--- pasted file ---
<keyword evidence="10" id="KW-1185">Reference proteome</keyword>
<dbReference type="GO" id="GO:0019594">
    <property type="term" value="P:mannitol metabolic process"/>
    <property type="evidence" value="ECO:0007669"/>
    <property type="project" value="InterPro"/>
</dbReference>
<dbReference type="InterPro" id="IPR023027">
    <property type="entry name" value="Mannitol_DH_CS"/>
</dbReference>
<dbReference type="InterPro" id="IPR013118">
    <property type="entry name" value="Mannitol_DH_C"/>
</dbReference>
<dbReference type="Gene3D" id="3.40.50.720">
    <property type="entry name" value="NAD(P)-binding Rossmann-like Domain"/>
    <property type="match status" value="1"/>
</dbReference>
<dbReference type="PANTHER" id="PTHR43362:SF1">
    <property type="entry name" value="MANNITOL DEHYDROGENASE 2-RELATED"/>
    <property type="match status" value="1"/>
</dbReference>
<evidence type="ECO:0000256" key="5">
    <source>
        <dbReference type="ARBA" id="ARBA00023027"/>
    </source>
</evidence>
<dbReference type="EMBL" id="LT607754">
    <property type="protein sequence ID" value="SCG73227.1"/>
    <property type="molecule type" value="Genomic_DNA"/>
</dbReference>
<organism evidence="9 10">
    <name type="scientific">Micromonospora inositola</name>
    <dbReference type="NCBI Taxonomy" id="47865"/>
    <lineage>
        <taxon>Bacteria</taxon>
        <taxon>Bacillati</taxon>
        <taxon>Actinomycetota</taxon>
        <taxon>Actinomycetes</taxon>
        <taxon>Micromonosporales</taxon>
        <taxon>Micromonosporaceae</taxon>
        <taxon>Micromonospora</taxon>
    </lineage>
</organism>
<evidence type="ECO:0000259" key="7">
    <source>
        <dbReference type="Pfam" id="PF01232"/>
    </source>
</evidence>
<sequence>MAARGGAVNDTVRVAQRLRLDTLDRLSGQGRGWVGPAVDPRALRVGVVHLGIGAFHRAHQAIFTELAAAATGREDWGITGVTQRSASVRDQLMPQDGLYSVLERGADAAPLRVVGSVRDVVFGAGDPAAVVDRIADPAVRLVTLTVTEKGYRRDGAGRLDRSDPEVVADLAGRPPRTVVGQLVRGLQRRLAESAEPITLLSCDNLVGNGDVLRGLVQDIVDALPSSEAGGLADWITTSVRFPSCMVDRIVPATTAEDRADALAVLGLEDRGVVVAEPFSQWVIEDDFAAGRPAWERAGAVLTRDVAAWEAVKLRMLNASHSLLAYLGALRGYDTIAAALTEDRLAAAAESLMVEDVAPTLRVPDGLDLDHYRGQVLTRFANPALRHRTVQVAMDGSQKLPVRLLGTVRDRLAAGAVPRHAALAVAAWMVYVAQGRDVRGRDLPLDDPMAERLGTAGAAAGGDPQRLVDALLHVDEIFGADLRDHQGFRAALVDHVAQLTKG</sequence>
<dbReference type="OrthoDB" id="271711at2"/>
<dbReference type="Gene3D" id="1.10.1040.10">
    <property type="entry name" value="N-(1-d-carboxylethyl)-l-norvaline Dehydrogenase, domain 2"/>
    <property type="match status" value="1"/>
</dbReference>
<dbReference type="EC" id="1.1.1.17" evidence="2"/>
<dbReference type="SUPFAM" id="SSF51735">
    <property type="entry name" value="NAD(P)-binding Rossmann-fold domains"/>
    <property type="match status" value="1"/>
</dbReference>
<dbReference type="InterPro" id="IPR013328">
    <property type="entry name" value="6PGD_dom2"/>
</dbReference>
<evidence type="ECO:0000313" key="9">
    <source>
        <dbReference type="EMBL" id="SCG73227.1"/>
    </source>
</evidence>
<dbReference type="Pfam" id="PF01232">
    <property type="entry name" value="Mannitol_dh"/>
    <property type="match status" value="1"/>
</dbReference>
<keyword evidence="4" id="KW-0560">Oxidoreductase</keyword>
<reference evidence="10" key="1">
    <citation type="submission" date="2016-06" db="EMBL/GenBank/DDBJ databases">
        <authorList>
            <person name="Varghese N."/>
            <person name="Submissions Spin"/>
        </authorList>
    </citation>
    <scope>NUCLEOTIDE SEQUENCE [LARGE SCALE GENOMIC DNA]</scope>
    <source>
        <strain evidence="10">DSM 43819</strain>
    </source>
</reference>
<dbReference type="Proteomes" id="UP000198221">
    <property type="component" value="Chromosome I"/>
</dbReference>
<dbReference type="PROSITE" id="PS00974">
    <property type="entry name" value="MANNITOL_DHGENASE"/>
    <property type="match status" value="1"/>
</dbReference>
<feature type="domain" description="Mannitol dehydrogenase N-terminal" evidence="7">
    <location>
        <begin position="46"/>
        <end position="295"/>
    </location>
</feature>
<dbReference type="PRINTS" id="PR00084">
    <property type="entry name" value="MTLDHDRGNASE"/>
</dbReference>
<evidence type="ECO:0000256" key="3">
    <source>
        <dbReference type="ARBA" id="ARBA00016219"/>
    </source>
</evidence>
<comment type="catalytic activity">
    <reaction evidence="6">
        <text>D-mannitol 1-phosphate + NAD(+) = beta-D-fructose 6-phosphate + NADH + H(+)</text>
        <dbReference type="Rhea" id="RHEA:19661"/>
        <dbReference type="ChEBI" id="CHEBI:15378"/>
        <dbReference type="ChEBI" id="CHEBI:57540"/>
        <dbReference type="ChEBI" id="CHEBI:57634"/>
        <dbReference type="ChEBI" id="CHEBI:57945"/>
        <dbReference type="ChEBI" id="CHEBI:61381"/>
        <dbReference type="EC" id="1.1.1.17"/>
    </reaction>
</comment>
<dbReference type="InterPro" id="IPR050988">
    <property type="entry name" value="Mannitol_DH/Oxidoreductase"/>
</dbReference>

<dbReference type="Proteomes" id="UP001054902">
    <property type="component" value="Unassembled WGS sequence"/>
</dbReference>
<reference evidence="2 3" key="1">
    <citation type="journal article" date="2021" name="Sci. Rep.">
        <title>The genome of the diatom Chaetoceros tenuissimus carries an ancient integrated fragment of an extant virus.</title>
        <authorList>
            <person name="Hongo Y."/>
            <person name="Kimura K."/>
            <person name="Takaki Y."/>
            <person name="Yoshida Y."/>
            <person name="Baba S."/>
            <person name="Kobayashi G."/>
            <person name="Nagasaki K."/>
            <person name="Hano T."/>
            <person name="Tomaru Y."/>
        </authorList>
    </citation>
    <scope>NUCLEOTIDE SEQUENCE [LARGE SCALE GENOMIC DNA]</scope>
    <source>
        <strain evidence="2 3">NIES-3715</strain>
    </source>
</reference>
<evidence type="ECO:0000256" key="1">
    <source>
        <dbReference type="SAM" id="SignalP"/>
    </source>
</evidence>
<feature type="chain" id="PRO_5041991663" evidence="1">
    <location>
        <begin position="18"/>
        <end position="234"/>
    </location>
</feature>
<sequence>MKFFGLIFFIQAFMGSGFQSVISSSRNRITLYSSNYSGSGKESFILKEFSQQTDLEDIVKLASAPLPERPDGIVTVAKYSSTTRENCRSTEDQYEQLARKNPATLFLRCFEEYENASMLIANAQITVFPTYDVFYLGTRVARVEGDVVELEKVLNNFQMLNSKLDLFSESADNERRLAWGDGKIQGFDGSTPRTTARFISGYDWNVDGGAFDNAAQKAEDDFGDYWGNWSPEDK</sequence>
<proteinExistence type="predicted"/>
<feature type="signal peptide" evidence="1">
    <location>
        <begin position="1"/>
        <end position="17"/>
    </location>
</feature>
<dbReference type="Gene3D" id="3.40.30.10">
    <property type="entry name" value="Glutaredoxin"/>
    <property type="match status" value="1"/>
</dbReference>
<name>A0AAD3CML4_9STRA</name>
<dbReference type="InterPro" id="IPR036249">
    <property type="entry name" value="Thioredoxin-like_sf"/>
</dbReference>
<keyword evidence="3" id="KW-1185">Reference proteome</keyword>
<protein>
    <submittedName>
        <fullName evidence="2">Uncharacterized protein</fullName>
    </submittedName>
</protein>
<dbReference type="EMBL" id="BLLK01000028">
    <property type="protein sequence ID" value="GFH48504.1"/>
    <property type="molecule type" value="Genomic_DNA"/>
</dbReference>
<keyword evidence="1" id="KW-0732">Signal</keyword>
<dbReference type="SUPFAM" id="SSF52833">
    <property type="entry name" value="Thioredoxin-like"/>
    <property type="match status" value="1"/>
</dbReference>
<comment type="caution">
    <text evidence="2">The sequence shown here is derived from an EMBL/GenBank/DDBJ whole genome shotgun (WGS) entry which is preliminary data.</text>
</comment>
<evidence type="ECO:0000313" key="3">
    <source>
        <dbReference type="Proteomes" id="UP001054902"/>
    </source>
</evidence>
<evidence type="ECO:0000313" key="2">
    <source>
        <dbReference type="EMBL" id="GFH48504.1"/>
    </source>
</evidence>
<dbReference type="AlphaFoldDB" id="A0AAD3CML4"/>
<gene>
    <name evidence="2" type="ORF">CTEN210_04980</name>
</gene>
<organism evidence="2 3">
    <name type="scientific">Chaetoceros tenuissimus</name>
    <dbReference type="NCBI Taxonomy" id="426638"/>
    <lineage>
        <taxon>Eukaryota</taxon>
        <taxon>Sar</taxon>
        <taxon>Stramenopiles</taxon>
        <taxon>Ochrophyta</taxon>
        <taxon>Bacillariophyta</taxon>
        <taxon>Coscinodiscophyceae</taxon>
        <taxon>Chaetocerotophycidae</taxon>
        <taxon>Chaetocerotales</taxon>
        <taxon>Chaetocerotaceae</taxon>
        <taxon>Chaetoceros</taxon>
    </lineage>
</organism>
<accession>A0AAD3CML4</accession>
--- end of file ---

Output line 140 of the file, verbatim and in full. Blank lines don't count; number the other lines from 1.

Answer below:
        <strain evidence="2 3">NIES-3715</strain>